Dear 19-year-old self

The first thing you need to do when you read this is to look yourself in the mirror and ask yourself why you’re wearing clothes three times your size. I know hiphop and gangsta rap is big during this time but really?

Second thing you need to do is to turn off that computer, get out of the house, and explore the world. There’s beauty in it although I know it’ll be hard for you to understand this right now.

Third thing I need you to do is pick up a book and commit to reading it. After you finish that book, pick up another and do the same. Believe me, these will help you a lot down the road.

You have a great family. You don’t have a troubled life like the rappers you idolize — don’t try to live theirs. It’s okay to talk to other people. You don’t have to be in front of the computer all the time living your virtual life. If you’re still using HeLLpHyRe as your handle, please know that it is tacky and you’re better off using your real name and conversing in the real world.

By now you’re probably thinking of dropping out of college, bored because you’re not learning anything new. You’re probably thinking computer science was the wrong choice and lean towards shifting to a different course. Don’t do it. Soldier on and graduate in a year or two. And if you’ve done the three things I’ve mentioned above, you probably know by now that you don’t have to get a job right away.

Try entrepreneurship. Try starting something. You might not be successful right away but by now you should know that failure is okay. Try this for a year or two and if by then you haven’t found success — whatever your definition of it is — that’s okay. Try getting a job to get some experience. It’s going to be pretty exciting getting that first paycheck but do know that it’s more about the experience than the money.

Learn as much as you can but please don’t mess it all up by doing stupid shit — things that you’ll consider to be cool, things you think will get you in. Don’t bother. These are all superficial and you’ll realize later on that it’s all a waste of time.

By your early twenties, you should’ve gathered enough experience to make you realize you can do great things. I also hope you’ve found God and is thinking about accepting Jesus Christ as your Lord and Savior by this time. Again, this might seem a little arbitrary to you, but believe me this will help you greatly later in life.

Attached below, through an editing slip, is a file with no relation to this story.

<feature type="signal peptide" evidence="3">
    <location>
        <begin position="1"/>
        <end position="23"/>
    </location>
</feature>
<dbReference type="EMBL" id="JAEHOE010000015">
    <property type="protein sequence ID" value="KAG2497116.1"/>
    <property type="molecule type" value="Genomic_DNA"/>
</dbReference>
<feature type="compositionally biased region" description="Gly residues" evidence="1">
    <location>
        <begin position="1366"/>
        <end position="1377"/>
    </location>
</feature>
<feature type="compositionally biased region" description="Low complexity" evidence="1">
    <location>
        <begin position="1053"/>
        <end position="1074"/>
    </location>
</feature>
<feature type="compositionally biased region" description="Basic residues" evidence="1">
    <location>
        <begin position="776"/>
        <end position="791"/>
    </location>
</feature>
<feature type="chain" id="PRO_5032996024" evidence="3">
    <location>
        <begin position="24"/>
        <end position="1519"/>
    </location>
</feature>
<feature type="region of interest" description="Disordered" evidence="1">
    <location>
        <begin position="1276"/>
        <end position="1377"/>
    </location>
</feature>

Do things. Experiment. Learn. Then do it all over again. This is the best time to do such things since you don’t have anything else to think of but yourself. Try to wait a little longer before starting a family as this will complicate things a lot.

If by your mid-twenties you’re still doing the three things I’ve mentioned above, you’re on a path to become successful. You can settle down by your thirties. Find a beautiful woman, start a family, and buy that huge house. By now, you’re probably a millionaire already. You made it! Congratulations, kid.

. . .

I’m writing this on the day you become thirty three. I want you to know that by now I am not a millionaire, I don’t have a huge house, and I don’t consider myself successful just yet — which is why I’m writing to you.

I have a family of my own, I have accepted Jesus Christ as my Lord and Savior, and I have devoured books after books. Oh, I also threw away the baggy jeans and oversized football jerseys. I am happy to tell you that I’m wearing my size now and have done away with anything that can be seen as excessive (hint: that silver chain you’re wearing right now).

Life’s been a challenge but I am happy. I am grateful for all the experiences and trials I went through. Even though I didn’t do the things I’ve advised you to do, I feel like I lived a life well-lived.

. . .

I am also very sorry that you won’t be reading this letter because I won’t be sending it to you. Writing this, I felt like you would’ve grown to be an asshole had you followed my advice. I feel like the success would’ve made you too proud and forget about everything else I’ve said. I feel like you would’ve ended up disappointing me and everyone else.

Now that I think about it, I’m glad I went through everything I did. It took longer but it made me a better person. It took a lot of detours but that only made me stronger. It took actually getting out of my comfort zone but it made me who I am today. I am happy where I am right now and I wouldn’t have it any other way.

If, however, our future self gets to become a smart ass, builds a time machine, gets a hold of this letter, and show it to you — I am happy you’ve read this far.

I want you to understand that I am proud of you and I believe in you. Stick to what you’re doing, kid. Be humble. Don’t worry about a lot of things. Take each day as it comes. Don’t change anything and be yourself. You’re going to be fine. We’re going to be fine.

Lots of love — your 33-year-old self